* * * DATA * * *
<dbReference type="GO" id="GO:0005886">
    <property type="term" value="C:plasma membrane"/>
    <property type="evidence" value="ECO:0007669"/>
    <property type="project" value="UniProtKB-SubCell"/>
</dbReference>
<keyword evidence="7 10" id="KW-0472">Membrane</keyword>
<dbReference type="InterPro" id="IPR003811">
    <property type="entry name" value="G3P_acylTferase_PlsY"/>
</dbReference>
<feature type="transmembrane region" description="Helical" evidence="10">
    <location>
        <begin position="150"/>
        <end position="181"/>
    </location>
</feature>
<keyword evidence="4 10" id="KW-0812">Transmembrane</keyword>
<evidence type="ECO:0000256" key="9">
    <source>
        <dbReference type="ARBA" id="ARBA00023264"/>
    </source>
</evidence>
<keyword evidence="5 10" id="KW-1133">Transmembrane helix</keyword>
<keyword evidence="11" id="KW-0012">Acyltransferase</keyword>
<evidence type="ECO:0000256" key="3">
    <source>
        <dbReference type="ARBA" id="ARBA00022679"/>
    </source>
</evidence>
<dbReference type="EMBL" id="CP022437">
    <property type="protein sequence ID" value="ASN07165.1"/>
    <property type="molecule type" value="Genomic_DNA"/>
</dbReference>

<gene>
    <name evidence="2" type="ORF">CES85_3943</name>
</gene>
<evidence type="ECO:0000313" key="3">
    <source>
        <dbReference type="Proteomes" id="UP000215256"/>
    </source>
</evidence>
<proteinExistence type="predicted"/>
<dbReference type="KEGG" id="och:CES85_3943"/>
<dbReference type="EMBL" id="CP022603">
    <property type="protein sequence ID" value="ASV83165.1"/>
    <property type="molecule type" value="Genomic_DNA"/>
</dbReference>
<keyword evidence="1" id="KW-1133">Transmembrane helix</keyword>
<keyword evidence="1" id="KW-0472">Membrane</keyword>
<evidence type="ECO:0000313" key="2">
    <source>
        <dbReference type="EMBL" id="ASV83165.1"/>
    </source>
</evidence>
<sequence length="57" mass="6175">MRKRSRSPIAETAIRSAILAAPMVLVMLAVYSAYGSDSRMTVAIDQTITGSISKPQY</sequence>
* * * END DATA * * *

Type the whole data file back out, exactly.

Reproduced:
<dbReference type="GO" id="GO:0005886">
    <property type="term" value="C:plasma membrane"/>
    <property type="evidence" value="ECO:0007669"/>
    <property type="project" value="UniProtKB-SubCell"/>
</dbReference>
<keyword evidence="7 10" id="KW-0472">Membrane</keyword>
<dbReference type="InterPro" id="IPR003811">
    <property type="entry name" value="G3P_acylTferase_PlsY"/>
</dbReference>
<feature type="transmembrane region" description="Helical" evidence="10">
    <location>
        <begin position="150"/>
        <end position="181"/>
    </location>
</feature>
<keyword evidence="4 10" id="KW-0812">Transmembrane</keyword>
<evidence type="ECO:0000256" key="9">
    <source>
        <dbReference type="ARBA" id="ARBA00023264"/>
    </source>
</evidence>
<keyword evidence="5 10" id="KW-1133">Transmembrane helix</keyword>
<keyword evidence="11" id="KW-0012">Acyltransferase</keyword>
<evidence type="ECO:0000256" key="3">
    <source>
        <dbReference type="ARBA" id="ARBA00022679"/>
    </source>
</evidence>
<dbReference type="EMBL" id="CP022437">
    <property type="protein sequence ID" value="ASN07165.1"/>
    <property type="molecule type" value="Genomic_DNA"/>
</dbReference>

<gene>
    <name evidence="2" type="ORF">CES85_3943</name>
</gene>
<evidence type="ECO:0000313" key="3">
    <source>
        <dbReference type="Proteomes" id="UP000215256"/>
    </source>
</evidence>
<proteinExistence type="predicted"/>
<dbReference type="KEGG" id="och:CES85_3943"/>
<dbReference type="EMBL" id="CP022603">
    <property type="protein sequence ID" value="ASV83165.1"/>
    <property type="molecule type" value="Genomic_DNA"/>
</dbReference>
<keyword evidence="1" id="KW-1133">Transmembrane helix</keyword>
<keyword evidence="1" id="KW-0472">Membrane</keyword>
<evidence type="ECO:0000313" key="2">
    <source>
        <dbReference type="EMBL" id="ASV83165.1"/>
    </source>
</evidence>
<sequence length="57" mass="6175">MRKRSRSPIAETAIRSAILAAPMVLVMLAVYSAYGSDSRMTVAIDQTITGSISKPQY</sequence>